For years I had it all wrong when it comes to growing as a Christian. It wasn’t that I was trying to get it wrong. I just carried a lot of bad assumptions into my relationship with Jesus and the end result was stagnation. I was stalled in the same patterns of sin and frustrated that I wasn’t experiencing more of the love and joy I read about in the Bible. I wanted to grow but couldn’t seem to make it happen.
What was holding me back was a lack of understanding about how we grow as Christians. I believed spiritual growth happened like growth in every other area of life: learn the basics, practice, and see results. That’s how it worked when I was a competitive swimmer – learn to swim, swim thousands of laps, get faster. Swim more laps, improve your technique and keep getting faster. There’s nothing wrong with that when it comes to swimming, but it doesn’t work when it comes to heart change. In that model, growth is about getting better and the end result is measured in increased ability, independence or self-sufficiency. Effort equals results.
I thought Christian growth was about trying. Read the Bible, pray, go to church, give money, serve, read the right books, talk to the right people, etc… By the way, none of those are bad things, unless we start to treat them like swim practice. And that’s exactly what we do when we reduce growing in Christ to a “learn the basics, practice, and see results” model, which we do all the time. Want to grow? Read the Bible. Not growing fast enough? Read more of the Bible. Still not growing? Read the Bible plus a devotional. Still nothing? Read the Bible plus a devotional twice a day. And on and on and on.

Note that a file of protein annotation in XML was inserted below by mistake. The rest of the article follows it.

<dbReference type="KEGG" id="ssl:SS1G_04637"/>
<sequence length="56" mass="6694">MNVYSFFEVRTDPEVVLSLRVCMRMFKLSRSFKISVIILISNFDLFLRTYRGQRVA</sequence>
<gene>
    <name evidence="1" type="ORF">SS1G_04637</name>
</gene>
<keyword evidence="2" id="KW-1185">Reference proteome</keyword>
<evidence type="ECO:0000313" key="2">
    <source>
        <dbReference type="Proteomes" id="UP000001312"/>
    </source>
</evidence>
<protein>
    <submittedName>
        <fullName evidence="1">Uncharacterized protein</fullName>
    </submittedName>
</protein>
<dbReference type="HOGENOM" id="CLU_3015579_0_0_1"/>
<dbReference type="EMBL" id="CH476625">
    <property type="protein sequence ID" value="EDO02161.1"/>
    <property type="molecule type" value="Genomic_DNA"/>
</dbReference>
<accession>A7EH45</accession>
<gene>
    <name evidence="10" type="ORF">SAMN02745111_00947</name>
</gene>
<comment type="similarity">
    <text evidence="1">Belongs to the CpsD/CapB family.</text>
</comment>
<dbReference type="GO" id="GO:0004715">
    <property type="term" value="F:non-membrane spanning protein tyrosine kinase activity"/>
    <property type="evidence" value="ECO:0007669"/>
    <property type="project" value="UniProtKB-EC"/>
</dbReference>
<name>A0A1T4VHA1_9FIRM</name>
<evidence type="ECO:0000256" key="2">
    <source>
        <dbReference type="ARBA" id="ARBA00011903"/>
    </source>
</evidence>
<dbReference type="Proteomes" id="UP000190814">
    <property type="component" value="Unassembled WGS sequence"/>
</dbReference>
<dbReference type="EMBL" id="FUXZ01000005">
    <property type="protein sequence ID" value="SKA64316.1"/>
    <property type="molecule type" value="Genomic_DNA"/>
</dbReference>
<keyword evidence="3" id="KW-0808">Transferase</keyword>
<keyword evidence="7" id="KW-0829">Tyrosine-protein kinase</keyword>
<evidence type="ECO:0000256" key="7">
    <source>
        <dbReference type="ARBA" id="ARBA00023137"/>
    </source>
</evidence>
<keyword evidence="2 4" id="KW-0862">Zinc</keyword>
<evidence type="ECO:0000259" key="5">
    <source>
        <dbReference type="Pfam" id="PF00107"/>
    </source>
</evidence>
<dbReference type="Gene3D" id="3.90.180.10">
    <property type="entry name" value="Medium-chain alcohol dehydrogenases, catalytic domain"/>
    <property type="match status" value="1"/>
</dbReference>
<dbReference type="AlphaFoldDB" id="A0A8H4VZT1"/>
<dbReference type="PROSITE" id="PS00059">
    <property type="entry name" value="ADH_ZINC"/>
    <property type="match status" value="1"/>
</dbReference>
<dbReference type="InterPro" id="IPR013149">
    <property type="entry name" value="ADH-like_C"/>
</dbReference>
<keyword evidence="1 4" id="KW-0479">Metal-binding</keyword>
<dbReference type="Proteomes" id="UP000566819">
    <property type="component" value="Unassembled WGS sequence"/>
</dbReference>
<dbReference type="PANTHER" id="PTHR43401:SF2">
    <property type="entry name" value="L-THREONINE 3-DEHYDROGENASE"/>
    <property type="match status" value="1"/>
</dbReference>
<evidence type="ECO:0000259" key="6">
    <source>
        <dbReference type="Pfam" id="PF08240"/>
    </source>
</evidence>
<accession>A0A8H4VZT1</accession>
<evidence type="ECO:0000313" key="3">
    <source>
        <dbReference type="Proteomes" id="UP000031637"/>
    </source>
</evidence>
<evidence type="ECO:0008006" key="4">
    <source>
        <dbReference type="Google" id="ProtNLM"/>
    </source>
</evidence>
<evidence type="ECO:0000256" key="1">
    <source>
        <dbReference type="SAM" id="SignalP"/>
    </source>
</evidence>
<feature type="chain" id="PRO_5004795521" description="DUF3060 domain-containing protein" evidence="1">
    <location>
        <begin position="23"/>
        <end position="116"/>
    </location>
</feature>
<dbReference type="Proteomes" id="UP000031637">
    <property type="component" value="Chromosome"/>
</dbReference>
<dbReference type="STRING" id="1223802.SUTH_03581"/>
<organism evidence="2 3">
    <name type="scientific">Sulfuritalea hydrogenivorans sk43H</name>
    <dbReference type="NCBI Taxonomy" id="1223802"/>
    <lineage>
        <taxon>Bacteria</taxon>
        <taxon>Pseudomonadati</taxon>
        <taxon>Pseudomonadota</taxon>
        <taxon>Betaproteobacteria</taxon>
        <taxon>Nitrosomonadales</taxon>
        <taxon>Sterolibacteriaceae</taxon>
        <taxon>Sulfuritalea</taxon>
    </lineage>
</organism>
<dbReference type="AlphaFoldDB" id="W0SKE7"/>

Here’s what we miss: spiritual disciplines aren’t designed to make us better, more able, more independent or more self-sufficient. They’re designed to remind us of our weakness, inability, dependance and need for grace. They aren’t designed to make us better. They’re designed to remind us of our need for Jesus.
Paul knew that well. “I have been crucified with Christ. It is no longer I who live, but Christ who lives in me. And the life I now live in the flesh I live by faith in the Son of God, who loved me and gave himself for me.”(Gal.2:20) Growth in the Christian life comes from dying, not from trying.
Following Jesus is a call to take up our cross daily. It’s a call to die every single day. To die to our self reliance, our self centeredness, our self interest. It’s a call to get over ourselves and live for Him.
You want to grow in Christ? Don’t make a list of things you need to try. Ask God to show you the places where He’s asking you to die. And then ask Him for the grace to die a little more today. There’s a tremendous amount of love and joy to be found in following Jesus. It’s found as we die, not as we try.